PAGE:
You should allow about six months for the process which is very similar to buying a new house. You must commission a solicitor to handle your purchase and payment of stamp duty.

You need to arrange a valuation and for your loan to be in place. You should also consider a building survey to check that there are no major structural problems such as dry rot or subsidence!

Check that the building is adequately insured via the practice policy. This is often a useful time to consider whether the rent reimbursement is being maximised.

If you chose a specialist GP premises chartered surveyor to do the valuation they should also advise on the level of rent to be currently expected in your area when compared both with equivalent businesses and other practice premises.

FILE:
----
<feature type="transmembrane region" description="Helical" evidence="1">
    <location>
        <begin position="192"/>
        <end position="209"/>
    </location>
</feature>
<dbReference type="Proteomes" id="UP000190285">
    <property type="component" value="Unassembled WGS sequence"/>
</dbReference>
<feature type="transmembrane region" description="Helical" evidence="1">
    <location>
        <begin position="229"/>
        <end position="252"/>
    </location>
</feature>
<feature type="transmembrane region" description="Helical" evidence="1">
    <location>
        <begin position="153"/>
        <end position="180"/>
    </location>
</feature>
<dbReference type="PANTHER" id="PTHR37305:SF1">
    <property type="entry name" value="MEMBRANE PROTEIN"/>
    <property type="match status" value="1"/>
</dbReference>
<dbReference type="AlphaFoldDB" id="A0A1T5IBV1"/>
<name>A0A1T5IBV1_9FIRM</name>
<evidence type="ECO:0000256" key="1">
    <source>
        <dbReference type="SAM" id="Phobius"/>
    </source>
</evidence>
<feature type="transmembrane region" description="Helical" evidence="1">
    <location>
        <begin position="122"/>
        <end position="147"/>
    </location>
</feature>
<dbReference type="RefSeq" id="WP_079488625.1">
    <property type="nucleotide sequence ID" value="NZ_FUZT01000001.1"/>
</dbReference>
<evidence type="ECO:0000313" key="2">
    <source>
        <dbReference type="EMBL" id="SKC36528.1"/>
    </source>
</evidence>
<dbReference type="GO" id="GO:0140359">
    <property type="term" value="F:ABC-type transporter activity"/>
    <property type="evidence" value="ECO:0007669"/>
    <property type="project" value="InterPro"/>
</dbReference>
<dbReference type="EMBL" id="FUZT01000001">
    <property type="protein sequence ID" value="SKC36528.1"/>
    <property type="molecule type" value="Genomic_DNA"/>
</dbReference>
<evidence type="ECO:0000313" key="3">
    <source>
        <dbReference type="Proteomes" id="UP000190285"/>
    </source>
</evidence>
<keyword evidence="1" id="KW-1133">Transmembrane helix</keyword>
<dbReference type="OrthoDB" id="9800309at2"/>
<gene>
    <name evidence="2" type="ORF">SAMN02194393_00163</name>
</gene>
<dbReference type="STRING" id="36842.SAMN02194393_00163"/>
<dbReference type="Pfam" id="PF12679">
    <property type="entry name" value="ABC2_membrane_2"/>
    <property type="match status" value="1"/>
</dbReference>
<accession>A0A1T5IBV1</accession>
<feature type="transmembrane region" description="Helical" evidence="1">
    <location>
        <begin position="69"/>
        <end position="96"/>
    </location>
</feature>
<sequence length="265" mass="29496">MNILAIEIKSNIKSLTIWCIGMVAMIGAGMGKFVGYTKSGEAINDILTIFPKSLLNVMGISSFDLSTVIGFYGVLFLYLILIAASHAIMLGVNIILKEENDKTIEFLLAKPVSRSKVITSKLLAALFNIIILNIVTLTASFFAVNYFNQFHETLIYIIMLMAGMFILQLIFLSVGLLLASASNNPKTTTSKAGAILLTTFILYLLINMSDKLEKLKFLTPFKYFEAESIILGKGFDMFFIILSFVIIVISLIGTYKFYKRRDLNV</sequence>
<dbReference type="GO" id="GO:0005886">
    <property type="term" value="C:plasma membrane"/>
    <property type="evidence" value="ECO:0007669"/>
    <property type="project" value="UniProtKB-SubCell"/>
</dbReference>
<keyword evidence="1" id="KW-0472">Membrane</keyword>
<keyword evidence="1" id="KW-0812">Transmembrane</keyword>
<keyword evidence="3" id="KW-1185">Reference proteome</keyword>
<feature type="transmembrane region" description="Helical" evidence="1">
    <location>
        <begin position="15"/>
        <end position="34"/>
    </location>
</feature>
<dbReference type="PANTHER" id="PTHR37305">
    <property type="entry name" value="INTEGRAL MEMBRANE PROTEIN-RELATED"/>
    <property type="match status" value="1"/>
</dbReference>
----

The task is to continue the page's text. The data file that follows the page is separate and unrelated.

This often shows that current rent could be markedly improved. If so, the partnership must ensure a robust case when the next triennial rent review takes place.

To mitigate delays keep in touch with the professionals working on your behalf and with the vendor. Deal with any paperwork promptly.

The costs

There will be fixed costs as with any property purchase. Many GPs take out a slightly larger loan to cover these costs. They include:

· valuation

· survey

· solicitor

· accountancy

· arrangement fee for loan

· stamp duty

In general it is wise to allow £5,000. Much of this can be set against any capital gain when you sell so do keep all relevant paperwork.

John Couch is a GP in Ashford, Middlesex